Los Angeles County will not be reimposing an indoor mask mandate for now after COVID-19 cases and hospitalizations appear to be trending downward, and the region may soon move back into the “medium” community level of virus spread, officials announced Thursday.
Public health officials will instead continue to strongly recommend masking up indoors.
New cases and hospitalizations are declining, and the daily case rate for the region has stabilized, Ferrer detailed.
“It will be a welcome relief if this current surge has peaked,” she said.
The county entered the high level on July 14, prompting County Health Director Barbara Ferrer to warn the public about a possible indoor mask mandate being issued to slow the spread.
And while L.A. County remains in the “high” community level based on the Centers for Disease Control and Prevention’s indicator, Ferrer said local officials will wait to further analyze data based on its own, more current, metrics.
“Since most of our local data trends have just begun to decline, we decided to take a closer look at the hospital admissions rate using our own data … so that we can get a more precise sense of where we might be headed,” Ferrer said Thursday.
Ferrer remained hopeful that, given the declines in cases and hospitalizations, the county will move back down to the lesser category of community spread. And given that trend, county health officials decided to back away from reinstating the universal indoor masking requirement.
“We will be pausing and not moving forward at this time,” Ferrer indicated.
The threat of returning to the mandate stirred up controversy. Several cities, including Beverly Hills, Pasadena, Long Beach, and most recently El Segundo, had announced this week they would not enforce any mandate.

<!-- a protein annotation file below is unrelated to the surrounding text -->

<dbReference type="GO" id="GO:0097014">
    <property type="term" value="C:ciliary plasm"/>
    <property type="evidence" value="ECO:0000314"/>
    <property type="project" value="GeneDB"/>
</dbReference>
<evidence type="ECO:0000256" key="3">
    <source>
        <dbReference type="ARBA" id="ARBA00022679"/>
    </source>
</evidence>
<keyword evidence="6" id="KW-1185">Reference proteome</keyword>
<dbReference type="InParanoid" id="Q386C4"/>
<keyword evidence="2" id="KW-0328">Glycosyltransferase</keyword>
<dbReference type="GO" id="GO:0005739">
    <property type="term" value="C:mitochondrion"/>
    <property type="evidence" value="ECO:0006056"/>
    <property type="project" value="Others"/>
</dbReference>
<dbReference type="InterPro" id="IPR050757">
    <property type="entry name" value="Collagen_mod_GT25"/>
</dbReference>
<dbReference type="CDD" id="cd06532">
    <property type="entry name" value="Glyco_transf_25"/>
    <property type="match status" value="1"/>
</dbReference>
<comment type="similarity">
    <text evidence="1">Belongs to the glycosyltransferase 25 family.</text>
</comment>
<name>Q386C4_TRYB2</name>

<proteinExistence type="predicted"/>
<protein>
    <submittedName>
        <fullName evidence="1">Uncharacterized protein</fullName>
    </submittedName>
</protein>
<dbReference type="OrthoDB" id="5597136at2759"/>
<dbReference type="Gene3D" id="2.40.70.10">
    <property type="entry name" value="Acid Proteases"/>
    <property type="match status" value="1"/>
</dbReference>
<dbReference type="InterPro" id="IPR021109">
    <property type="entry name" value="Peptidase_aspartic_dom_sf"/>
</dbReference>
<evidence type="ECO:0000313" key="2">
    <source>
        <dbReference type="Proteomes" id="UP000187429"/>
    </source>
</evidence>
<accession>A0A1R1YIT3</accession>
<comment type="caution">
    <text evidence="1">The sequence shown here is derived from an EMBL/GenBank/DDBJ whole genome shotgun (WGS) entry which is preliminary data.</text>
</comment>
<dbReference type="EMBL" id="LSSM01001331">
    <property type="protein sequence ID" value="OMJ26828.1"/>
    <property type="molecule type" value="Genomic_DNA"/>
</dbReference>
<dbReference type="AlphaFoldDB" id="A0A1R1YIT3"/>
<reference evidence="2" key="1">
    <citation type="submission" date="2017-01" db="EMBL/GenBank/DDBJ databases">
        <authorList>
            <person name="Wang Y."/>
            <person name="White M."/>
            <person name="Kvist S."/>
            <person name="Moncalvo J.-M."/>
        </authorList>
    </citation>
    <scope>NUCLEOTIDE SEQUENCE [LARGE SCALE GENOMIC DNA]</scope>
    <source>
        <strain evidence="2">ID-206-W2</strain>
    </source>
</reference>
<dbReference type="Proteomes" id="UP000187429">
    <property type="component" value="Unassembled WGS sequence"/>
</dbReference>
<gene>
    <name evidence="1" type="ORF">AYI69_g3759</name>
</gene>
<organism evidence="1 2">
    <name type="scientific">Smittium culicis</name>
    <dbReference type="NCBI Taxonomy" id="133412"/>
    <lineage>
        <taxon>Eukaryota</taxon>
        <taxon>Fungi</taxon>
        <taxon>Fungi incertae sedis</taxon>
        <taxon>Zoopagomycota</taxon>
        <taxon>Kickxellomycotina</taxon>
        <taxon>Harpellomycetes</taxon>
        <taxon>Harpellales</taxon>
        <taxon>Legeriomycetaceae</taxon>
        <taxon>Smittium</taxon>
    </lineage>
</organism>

Additionally, two members of the L.A. County Board of Supervisors had indicated they opposed the reinstating of a the region-wide mask mandate.
In an open letter, Supervisor Kathryn Barger said “masking mandates lack empirical evidence to back their effectiveness, are unenforceable, polarizing, and take a huge toll on the social-emotional well-being of children and youth.”
Similarly, Supervisor Janice Hahn said she would rather be aligned with the state in strongly recommending masks, but not requiring them indoors.
In a statement after the decision was announced, Barger said she was “pleased” the mandate would not return.
“I’m hopeful that we will now be able to move on from this heightened focus on masking mandates to what really matters – focusing on promoting the efficacy of vaccines and boosters, improving access to COVID-19 treatments, and continuing to educate our County’s residents on the benefits of masking,” Barger said. “I am comfortable leaving this decision in the public’s very capable hands.”
As of Thursday afternoon, L.A. County reported 7,009 new cases and 18 new deaths.
Currently, masking indoors is required for everyone over 2 years old at the following locations:
- Health care settings
- Public transit and transportation hubs
- Long-term care facilities
- Shelters and cooling centers
- Correctional facilities
- When required by a business or employer
- Outbreaks at worksites
- During the 10 days after a COVID-19 diagnosis or exposure
Click here for more information on masking in L.A. County.